The act went through even more changes in 2015. The newest regulation was enacted to clarify the recent changes from 2012. As Lightico writes, here are some of the new terms defined by that updated regulation:
- Telephone service providers can offer robocall blocking to consumers.
- Telemarketers may not use automated dialing to contact people without consent.
- Consumers may revoke consent to receive calls or SMS messages at any time.
- Callers must cease calling any reassigned phone numbers.
- Consent carries over when a person ports their landline phone number to a wireless number.
- Some ‘urgent circumstances’ still allow a company to call or send SMS texts to wireless phones without prior consent, such as alerts about potential fraud or reminders of urgent medication refills. But an opt-out option must still be required.
TCPA and SMS Marketing
There are plenty of items to keep in mind when staying compliant for SMS marketing, but ensuring you follow those protocols will ensure your SMS marketing campaigns are successful. Text messages are generally an untapped customer communication channel.
Text messaging has evolved from a way to send quick messages to a meaningful form of communication. It’s even many people’s main source of communication. As Lightico goes onto state, 98% of all texts are opened, and 90% of those open texts are read within the first three minutes of receiving them. People value the convenience of text messages.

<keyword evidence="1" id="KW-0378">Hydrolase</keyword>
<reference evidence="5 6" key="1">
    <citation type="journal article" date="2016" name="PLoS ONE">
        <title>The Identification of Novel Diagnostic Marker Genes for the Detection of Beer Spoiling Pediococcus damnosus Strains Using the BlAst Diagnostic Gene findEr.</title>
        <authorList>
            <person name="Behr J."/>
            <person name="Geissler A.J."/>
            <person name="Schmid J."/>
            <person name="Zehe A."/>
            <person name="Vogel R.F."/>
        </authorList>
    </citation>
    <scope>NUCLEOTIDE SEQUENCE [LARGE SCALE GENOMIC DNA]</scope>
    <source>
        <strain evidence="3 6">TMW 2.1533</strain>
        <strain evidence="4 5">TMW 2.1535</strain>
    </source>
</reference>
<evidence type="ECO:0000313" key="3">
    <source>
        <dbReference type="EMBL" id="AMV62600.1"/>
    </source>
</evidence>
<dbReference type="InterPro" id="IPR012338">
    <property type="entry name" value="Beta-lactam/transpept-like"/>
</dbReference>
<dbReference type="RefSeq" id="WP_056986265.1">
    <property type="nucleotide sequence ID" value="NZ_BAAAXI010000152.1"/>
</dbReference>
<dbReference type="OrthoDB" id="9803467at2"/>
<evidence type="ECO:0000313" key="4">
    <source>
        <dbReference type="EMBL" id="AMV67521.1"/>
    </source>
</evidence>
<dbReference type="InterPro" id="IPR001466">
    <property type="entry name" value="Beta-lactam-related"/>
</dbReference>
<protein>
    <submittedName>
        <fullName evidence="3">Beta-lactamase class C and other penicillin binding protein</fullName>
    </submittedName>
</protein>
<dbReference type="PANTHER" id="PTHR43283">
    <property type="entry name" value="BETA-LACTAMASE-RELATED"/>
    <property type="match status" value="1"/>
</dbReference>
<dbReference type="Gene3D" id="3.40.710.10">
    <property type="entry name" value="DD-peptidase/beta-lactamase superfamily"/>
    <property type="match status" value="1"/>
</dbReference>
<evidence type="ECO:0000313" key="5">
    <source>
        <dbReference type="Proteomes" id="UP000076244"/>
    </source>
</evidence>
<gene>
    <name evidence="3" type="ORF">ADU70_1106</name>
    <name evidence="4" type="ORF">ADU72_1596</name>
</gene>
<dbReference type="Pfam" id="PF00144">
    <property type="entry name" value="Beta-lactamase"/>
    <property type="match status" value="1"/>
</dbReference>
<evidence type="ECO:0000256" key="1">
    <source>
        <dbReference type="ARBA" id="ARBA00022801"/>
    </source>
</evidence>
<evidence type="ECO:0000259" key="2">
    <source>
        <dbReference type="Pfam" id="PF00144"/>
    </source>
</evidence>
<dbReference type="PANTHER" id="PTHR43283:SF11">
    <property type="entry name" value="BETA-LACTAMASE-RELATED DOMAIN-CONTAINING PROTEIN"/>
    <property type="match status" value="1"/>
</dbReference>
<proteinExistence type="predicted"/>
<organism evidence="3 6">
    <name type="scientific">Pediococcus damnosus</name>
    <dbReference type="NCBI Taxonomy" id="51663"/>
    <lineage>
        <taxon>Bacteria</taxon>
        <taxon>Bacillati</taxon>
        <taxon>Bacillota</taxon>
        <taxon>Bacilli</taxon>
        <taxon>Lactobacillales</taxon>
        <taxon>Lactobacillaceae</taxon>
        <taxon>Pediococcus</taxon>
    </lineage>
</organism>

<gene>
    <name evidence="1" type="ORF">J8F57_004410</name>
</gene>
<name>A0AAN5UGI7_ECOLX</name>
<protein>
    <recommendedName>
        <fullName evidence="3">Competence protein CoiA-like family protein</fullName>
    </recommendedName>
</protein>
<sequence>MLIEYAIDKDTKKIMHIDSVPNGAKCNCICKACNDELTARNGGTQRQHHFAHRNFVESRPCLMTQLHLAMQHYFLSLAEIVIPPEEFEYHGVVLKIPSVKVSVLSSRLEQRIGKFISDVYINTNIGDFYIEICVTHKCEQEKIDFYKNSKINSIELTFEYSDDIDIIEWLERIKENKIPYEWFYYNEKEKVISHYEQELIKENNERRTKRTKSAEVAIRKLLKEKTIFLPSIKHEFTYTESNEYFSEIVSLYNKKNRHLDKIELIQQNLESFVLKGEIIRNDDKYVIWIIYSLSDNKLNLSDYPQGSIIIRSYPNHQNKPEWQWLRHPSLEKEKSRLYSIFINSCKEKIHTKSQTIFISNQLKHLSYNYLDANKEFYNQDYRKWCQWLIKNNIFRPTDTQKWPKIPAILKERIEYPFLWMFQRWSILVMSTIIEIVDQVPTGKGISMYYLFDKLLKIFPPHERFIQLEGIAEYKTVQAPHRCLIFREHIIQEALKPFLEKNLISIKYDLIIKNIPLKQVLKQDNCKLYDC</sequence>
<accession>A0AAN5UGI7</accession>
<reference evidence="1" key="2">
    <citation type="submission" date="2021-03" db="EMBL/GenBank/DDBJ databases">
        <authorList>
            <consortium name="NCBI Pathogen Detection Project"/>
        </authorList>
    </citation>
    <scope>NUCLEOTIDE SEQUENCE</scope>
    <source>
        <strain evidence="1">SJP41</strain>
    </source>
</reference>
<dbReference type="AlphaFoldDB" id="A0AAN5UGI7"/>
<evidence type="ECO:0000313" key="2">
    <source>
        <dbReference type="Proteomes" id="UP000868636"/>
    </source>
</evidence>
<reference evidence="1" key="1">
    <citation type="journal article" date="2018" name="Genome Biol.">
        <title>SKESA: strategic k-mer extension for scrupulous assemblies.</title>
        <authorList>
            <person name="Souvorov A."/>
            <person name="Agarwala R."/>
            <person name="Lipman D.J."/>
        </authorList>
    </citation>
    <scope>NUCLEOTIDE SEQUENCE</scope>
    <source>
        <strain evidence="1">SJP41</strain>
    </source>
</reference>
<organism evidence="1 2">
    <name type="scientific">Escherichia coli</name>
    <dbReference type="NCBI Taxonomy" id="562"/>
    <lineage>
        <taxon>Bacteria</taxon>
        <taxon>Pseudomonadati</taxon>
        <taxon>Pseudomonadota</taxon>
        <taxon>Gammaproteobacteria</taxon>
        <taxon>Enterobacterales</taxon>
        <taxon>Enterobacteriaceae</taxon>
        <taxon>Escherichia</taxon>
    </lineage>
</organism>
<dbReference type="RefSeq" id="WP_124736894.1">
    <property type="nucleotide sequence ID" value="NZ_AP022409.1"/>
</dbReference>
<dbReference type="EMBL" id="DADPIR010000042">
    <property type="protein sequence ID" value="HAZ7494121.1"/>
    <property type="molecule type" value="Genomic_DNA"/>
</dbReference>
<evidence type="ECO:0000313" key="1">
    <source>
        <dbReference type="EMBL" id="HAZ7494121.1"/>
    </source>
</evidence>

People value the convenience of text messages and how direct the communications are. By remaining compliant, you’ll reap the full benefits of using SMS marketing, such as the following shared by Paldesk:
High open rates — The vast majority of all text messages are opened. So if you send one that is compliant, your customer will likely open it, getting your marketing message across.
Good conversion rates — If you send customers a text message that doesn’t feel too spammy, you’ll offer them a personalized touch. That’ll make customers more inclined to thoroughly read your messages and utilize your company’s services.
Wide and instant delivery — 71% of marketers believe mobile marketing is key for their business (Makeawebsitehub). That’s because smartphone usage has skyrocketed, and will likely continue to do so as the devices continue to evolve.
Since cell phones are everywhere, marketing messages sent via text will reach customers around the world instantly. If the text messages your organization is sending out do not comply with TCPA, you’ll be missing out on a huge opportunity.
Remaining compliant means toeing a thin line. You need to keep an eye on what you should do to remain compliant and what things you should avoid, as to not acquire any kind of penalty. Here are some legal advice to consider.
How to Remain Compliant
As Snapdesk writes, you need to follow these steps to remain in line with the ordinance:
- It’s illegal to send automated text messages to current or potential subscribers without getting their permission first.
- Don’t purchase lists of phone numbers with contacts who haven’t opted in or use spammy technology like shortcodes, artificial voices, or recordings.
- Use a business messaging service that offers local 10DLC messaging.
- You must provide your business name, message frequency, and applicable messaging rates when contacts opt-in.